When latency is low, disk busy time is low as well. In a steady state, a 730 array spends up to seven times less time working than a single 730 with the exact same workload.

Data Written

We measure the total amount of random data that the drive/arrays are capable of writing during the degradation phases of the consistency test. The total combined time that degradation data is written to the drive/arrays is 470 minutes. This can be very telling. The better the drive/array can process a continuous stream of random data, the more data will be written.

Intel 730 480GB 6-Drive SSD RAID Report 41 | TweakTown.com

This data shows an aspect of performance that typical benchmarks simply cannot. Even though we are handicapped by our Lynx Point chipset's limited sequential bandwidth, we observe perfect scaling from 1-6 drives, culminating in our 6-drive 3-terabyte array delivering a massive thirteen thousand six hundred gigabytes of random data written in 470 minutes.

Gratuitous Benchmarking

This is where we show you what our arrays performance looks like when powered by the fastest operating system for SATA based storage ever made; Windows Server 2008. This is the exact same hardware just an OS change. This is our 6 drive array with 32K stripes.

Intel 730 480GB 6-Drive SSD RAID Report 42 | TweakTown.com
Intel 730 480GB 6-Drive SSD RAID Report 43 | TweakTown.com
Intel 730 480GB 6-Drive SSD RAID Report 44 | TweakTown.com
Intel 730 480GB 6-Drive SSD RAID Report 45 | TweakTown.com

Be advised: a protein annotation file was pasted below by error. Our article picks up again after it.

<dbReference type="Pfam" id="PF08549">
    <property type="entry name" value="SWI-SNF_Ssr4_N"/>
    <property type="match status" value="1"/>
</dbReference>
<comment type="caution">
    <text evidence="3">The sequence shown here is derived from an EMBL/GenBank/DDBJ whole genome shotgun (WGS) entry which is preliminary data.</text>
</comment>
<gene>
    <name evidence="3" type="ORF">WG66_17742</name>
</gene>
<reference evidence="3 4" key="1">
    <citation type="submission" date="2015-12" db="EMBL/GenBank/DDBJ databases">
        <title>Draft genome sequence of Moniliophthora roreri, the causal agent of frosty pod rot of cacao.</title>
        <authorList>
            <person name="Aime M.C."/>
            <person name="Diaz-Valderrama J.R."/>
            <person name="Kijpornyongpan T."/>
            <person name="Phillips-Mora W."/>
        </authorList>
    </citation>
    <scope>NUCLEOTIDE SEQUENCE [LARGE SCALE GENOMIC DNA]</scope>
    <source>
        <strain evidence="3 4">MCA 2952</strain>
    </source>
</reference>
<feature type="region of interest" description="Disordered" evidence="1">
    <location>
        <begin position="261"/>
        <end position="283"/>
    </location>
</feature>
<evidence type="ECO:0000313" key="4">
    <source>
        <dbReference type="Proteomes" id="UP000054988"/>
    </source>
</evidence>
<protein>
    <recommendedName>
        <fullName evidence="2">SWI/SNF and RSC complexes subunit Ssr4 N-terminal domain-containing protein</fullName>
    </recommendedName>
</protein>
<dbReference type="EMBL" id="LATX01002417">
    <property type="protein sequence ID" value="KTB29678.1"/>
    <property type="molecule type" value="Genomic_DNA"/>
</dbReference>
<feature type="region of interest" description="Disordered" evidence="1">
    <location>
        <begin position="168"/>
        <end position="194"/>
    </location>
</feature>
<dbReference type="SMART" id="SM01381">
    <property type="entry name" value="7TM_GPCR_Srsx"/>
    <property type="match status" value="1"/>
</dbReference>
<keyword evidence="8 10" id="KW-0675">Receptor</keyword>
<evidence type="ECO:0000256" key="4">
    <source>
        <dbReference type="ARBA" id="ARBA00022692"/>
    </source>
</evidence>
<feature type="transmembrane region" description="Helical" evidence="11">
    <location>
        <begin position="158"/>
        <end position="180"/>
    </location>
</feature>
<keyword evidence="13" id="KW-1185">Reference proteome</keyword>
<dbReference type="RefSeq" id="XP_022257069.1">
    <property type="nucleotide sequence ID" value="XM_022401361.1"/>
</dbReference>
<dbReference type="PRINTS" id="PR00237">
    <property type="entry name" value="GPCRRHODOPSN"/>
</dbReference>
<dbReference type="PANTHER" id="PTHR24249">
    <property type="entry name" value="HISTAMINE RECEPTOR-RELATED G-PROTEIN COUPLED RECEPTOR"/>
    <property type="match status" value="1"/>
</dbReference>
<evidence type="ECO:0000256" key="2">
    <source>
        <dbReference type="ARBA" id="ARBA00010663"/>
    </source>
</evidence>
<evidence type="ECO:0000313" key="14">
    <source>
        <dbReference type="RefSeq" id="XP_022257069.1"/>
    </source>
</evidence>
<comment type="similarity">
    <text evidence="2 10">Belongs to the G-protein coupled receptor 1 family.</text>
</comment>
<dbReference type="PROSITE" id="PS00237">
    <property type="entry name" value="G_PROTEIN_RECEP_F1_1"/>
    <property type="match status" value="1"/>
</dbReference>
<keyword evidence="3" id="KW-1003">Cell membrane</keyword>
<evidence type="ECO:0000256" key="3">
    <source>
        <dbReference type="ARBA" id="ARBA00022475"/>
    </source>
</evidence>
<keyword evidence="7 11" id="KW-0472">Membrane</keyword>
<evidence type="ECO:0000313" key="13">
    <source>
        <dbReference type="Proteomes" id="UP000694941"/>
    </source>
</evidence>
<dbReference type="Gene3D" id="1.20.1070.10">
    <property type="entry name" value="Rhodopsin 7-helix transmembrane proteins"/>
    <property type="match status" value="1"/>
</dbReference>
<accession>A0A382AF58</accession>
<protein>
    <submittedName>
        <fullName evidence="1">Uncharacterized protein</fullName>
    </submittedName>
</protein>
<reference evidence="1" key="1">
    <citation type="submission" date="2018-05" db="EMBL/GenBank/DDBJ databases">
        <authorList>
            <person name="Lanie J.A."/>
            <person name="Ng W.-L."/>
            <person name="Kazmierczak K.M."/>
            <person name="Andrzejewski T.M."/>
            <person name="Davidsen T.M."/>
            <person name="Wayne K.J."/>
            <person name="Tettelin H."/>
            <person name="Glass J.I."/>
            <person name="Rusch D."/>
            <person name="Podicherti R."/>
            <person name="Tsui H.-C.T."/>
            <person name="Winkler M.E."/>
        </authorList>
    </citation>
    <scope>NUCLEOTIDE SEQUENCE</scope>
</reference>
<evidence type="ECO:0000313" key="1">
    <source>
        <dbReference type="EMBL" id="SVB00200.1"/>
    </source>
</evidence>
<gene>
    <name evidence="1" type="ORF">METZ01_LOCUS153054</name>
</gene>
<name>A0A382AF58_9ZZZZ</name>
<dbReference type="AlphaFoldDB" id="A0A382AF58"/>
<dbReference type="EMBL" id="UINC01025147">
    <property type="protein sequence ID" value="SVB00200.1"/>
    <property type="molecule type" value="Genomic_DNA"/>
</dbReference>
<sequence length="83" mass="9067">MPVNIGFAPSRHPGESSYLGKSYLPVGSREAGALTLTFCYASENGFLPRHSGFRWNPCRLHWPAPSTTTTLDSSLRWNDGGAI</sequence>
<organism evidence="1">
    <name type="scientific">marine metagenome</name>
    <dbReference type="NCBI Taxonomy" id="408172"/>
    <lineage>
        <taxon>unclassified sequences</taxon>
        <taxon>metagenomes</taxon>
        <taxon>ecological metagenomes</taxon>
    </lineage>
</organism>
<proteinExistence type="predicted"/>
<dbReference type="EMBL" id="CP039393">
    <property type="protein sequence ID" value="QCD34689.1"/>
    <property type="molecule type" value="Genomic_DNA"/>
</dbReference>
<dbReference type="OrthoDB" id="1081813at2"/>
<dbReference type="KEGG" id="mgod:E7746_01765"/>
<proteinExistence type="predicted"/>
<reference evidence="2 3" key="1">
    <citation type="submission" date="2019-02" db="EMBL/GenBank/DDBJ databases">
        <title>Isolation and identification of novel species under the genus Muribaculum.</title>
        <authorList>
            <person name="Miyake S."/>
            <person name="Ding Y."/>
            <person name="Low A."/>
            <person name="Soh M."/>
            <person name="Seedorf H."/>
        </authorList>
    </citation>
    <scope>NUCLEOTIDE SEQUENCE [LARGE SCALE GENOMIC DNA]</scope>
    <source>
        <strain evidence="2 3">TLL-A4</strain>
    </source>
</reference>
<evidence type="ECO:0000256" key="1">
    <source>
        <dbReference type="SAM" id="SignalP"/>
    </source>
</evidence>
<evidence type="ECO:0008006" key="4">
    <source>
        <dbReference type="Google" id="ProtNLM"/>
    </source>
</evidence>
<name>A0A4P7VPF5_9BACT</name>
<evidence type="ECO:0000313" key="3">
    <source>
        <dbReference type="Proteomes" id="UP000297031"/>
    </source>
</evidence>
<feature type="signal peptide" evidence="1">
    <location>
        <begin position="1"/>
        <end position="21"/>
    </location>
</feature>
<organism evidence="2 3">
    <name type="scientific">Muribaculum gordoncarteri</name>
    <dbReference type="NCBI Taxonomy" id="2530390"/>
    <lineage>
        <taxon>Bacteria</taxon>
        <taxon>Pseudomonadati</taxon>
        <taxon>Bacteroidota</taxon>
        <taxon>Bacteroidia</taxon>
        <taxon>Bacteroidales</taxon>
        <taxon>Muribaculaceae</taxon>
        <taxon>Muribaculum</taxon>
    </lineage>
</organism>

Intel 730 480GB 6-Drive SSD RAID Report 46 | TweakTown.com

You can't get performance like this from Windows 8 or 8.1 you can get very close with Windows 7, but nothing performs quite as good as Server 2008 when it comes to SATA based storage. 4K write performance is vastly superior on Server 2008 and Windows 7 in comparison to Windows 8 or 8.1. It's really no wonder that a lot of review sites have stuck with Windows 7, it makes their benchmarks look better.

Final Thoughts

Intel 730 480GB 6-Drive SSD RAID Report 47 | TweakTown.com

Solid state storage is the most important performance component found in a modern system today. Without it, you do not even have a performance system.

It's easy to see why Intel's 730 is our current RAID champion. When it comes to the ultimate OS disk it has to be SATA RAID; a single SSD or current PCIe drives just cannot deliver performance that is enthusiast class in an OS environment. Most enthusiasts probably don't know this so it's our job to inform you.

When choosing SSD's for a RAID array, the drives that perform best in a single drive scenario do not translate directly to the drives that perform best in a RAID 0 array. SSD's with enterprise DNA like Intel's 730 in particular; come alive when utilized in RAID 0 delivering performance that far exceeds what SSD's with consumer DNA are capable of delivering in RAID 0.